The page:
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What is Imposter Syndrome and Do you have it?

What is Imposter syndrome and do you have it?

Are you questioning a promotion or any good feedback? Do you equate any of your achievements with just good luck?

Although You might think its just anxiety or low self-esteem, it goes deeper than that. You’re dealing with Imposter syndrome and you’re not alone. It is estimated that about 70% of the US population has experienced it at one point in their lives.

Unlike the chickenpox, the imposter syndrome does not come once never to be seen again. Left unchecked, it could be the singular factor that keeps holding you back from different walks of life. 

What is Imposter Syndrome?

Simply put, it is the inner fear of people to be exposed as frauds in their line of work and study. It is usually an irrational fear of being found out to be incapable of doing what a chosen field requires, and being discarded for that. 

The unfortunate thing is that there is no cap to what levels imposter syndrome can affect individuals. Thus, it has been diagnosed in even top-performing executives who got where they are by pure merit and hard work also.

Symptoms of Imposter Syndrome

One of the bad things about this syndrome is how you can have it and not even know. Sometimes, you know, but your mind tricks you to live in the denial of it. After all, not acknowledging the presence of the problem means that you do not have to worry about tackling it.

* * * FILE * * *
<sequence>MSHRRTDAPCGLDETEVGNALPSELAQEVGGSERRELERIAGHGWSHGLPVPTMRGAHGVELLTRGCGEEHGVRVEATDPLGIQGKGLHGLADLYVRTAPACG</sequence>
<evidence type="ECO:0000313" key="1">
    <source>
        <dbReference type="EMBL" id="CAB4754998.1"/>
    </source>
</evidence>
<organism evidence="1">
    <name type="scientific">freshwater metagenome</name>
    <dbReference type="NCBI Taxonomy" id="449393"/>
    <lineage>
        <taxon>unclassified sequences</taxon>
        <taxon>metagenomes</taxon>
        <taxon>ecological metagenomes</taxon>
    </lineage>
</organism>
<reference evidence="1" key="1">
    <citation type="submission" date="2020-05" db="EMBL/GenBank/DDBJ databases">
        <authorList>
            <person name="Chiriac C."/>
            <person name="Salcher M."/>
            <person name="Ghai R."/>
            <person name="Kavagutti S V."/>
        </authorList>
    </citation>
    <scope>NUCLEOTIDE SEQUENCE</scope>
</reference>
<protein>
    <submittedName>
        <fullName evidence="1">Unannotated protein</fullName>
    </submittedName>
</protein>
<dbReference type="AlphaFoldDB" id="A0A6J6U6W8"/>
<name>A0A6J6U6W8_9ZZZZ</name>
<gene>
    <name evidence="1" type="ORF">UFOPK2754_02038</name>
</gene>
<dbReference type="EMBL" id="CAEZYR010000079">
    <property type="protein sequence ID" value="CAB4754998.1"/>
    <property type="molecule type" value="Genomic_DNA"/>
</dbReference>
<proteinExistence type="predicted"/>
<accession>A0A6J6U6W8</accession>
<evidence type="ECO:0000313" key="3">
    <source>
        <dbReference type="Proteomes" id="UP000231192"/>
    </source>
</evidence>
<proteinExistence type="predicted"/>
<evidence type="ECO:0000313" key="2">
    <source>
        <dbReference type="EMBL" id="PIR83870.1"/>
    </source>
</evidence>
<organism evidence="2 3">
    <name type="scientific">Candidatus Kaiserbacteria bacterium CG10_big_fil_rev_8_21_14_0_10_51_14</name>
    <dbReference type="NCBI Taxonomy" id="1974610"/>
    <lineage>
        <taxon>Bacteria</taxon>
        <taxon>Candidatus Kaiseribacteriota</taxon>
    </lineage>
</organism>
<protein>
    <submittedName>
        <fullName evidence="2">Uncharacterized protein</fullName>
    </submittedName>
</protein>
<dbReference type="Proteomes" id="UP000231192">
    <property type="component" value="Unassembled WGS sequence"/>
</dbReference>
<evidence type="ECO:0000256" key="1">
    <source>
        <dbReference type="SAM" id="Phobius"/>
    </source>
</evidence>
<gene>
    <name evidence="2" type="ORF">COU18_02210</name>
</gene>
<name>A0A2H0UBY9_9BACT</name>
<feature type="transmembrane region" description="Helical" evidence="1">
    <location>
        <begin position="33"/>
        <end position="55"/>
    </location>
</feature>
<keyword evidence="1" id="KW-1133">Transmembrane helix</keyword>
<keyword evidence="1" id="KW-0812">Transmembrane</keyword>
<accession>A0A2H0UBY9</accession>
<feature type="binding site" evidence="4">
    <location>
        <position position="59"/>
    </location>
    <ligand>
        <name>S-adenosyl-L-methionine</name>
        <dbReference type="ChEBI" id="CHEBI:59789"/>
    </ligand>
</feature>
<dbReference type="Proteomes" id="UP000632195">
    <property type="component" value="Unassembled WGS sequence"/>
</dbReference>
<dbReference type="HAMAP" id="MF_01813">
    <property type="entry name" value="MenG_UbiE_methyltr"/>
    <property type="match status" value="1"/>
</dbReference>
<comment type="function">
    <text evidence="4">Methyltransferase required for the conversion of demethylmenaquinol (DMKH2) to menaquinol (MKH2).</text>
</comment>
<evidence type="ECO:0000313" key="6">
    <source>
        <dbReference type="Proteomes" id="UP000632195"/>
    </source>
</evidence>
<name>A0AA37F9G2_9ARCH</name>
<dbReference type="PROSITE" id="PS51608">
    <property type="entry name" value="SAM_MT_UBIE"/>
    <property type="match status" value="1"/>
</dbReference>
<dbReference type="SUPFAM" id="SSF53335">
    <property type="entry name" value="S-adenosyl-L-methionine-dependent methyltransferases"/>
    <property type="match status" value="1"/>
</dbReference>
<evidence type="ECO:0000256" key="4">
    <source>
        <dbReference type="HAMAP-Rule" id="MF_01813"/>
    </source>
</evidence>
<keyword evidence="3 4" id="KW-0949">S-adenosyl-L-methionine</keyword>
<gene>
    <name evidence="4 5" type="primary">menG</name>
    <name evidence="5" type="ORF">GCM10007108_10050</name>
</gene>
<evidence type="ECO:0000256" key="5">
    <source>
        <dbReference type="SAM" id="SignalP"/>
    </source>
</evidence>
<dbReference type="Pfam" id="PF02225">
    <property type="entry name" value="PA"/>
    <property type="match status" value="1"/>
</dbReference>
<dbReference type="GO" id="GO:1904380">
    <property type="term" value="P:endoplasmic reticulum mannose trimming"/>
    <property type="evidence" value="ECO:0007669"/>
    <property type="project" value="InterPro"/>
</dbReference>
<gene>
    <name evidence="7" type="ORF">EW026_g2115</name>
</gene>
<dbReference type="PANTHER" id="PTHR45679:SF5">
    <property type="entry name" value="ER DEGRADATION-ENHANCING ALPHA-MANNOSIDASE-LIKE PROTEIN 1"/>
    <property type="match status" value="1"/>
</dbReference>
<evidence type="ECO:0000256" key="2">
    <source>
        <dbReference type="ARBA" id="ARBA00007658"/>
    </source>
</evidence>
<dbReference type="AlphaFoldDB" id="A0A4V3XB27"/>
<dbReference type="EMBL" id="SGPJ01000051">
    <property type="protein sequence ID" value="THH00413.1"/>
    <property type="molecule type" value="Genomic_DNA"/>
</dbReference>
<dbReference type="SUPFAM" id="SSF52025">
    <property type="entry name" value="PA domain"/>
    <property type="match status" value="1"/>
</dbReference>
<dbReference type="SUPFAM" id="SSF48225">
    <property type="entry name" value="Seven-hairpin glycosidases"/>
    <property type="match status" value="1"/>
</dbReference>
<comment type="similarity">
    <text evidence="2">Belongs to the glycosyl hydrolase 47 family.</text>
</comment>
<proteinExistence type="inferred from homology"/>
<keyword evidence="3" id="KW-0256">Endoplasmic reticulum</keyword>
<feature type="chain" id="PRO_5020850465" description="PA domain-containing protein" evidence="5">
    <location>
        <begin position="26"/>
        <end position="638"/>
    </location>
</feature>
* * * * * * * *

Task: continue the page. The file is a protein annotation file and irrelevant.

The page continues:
Wrong!

If you ever feel any of the following ways, you might also be dealing with a case of imposter syndrome

Fearing Expectations

Those suffering from this syndrome condition themselves to believe that their bosses/ colleagues might require too much of them. Even if the requirements would be what they are capable of doing, the fear of not being able to deliver – and being outed as an imposter – comes to the fore.

Shelving Responsibilities

One of the biggest symptoms is complacency.

People with imposter syndrome will do all they can to ensure they stay within the confines of their routines. They will neither take on additional workloads around the workplace/ school or even volunteer. Rather than do something that will prove their abilities, they would prefer not to try for the fear of failure.

Fear of Success

You would think that being successful in their fields would mean letting go of the imposter syndrome. The reverse is almost always the case.

Here, the affected person has more reasons to doubt their capability with more success. It is almost like they are climbing up a ladder which will make their fall even greater.

Deny Competency

Have you found yourself tacking your success to external factors? If you find it difficult to take responsibility and be intentional about your success, you might be suffering from imposter syndrome.

Denying competency this way is an emotional flight response to create an insurance blanket for if they do fail. At least, they can claim that they never took credit for their success.

Of course, this is wrong.

Position Complacency

Professionals with imposter syndrome are often found not asking for a raise since they do not feel like they deserve one. Even if they have enjoyed a stellar track record so far, making such a demand means that their performance will be reviewed. That leads to the fear of something being found out which makes them less deserving.

Besides raises, such people rarely push for a promotion or request additional benefits either. Note that in these cases, these are people who are worth the extras.

Now that you have a better understanding of what you may be dealing with, you understand that it’s an irrational fear of your own making. Show some self-compassion and take comfort in seeing how far you’ve come.